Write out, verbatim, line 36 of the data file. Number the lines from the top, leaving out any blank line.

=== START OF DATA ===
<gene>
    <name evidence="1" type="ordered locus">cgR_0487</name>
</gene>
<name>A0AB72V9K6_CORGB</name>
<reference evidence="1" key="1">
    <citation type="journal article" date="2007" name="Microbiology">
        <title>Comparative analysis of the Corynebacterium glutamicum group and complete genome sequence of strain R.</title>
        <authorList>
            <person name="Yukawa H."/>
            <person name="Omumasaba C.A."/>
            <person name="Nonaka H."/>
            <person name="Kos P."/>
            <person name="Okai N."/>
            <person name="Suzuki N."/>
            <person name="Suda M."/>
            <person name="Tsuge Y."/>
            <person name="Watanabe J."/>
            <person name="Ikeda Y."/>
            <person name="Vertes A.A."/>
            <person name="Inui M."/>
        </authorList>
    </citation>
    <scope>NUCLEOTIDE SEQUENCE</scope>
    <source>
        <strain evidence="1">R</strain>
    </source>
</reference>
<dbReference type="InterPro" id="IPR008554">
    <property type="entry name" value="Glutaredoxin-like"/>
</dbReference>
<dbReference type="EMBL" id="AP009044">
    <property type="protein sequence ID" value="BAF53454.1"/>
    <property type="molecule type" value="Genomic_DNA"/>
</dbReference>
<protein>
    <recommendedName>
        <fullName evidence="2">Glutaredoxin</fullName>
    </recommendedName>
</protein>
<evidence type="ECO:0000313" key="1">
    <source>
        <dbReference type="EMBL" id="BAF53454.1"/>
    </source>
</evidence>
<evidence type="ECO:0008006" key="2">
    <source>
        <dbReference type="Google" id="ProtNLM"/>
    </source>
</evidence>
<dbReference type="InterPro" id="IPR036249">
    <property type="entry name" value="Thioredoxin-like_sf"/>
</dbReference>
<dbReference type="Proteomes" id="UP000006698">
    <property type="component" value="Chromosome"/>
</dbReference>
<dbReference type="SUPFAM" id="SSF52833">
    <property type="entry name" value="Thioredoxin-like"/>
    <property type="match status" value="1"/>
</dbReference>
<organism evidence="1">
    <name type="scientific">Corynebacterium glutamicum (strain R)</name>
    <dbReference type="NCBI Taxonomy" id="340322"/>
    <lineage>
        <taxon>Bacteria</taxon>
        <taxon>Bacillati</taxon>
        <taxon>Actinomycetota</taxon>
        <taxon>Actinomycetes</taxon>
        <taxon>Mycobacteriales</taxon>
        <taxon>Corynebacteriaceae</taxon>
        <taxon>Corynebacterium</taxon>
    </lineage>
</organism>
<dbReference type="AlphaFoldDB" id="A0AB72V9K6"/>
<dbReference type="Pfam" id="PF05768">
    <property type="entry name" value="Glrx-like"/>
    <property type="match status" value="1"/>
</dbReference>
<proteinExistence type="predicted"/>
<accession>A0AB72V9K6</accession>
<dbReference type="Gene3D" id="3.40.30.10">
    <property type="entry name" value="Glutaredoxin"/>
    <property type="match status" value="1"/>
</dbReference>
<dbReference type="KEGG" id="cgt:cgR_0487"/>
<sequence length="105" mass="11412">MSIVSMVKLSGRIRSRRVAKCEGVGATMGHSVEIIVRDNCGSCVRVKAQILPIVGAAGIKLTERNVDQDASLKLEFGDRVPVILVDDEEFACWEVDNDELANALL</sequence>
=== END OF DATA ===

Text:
    <recommendedName>